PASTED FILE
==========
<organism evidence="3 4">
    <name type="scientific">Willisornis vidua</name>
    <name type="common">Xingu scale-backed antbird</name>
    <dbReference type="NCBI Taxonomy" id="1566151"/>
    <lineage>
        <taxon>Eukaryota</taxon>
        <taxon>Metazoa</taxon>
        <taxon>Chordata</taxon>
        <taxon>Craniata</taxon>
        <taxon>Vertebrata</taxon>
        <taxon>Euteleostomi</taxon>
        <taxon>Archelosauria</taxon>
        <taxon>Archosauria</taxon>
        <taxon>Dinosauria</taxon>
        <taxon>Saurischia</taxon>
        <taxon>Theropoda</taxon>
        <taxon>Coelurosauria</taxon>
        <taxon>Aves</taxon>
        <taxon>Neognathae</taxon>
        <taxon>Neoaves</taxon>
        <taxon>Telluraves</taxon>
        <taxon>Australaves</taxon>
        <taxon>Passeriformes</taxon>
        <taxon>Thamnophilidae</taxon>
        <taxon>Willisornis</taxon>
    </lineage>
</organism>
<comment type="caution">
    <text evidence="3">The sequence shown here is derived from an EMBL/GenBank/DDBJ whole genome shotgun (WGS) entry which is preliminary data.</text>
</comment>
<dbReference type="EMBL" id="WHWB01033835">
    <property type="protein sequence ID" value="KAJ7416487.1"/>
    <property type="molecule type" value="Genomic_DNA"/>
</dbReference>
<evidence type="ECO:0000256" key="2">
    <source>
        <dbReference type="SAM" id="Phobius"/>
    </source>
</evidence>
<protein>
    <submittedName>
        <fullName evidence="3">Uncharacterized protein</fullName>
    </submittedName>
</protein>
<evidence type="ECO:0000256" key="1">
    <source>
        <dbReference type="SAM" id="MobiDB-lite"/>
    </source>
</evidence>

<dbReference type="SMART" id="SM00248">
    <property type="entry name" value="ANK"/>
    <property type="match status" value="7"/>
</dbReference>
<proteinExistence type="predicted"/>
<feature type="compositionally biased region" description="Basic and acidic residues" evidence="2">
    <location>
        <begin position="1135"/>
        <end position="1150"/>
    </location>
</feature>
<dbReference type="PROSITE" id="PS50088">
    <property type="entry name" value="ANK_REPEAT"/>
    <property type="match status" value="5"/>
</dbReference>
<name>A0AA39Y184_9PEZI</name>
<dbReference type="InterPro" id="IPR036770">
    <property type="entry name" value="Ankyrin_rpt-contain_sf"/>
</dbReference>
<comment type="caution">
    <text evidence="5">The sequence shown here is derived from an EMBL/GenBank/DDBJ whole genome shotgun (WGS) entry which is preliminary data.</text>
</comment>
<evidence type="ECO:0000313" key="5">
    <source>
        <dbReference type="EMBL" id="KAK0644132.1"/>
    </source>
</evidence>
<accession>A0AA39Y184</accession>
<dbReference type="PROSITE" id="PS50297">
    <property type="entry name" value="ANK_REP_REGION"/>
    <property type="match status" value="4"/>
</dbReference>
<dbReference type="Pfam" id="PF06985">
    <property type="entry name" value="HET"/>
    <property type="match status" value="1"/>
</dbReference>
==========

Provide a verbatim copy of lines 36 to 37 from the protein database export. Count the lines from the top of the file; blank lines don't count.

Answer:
    <source>
        <dbReference type="SAM" id="Phobius"/>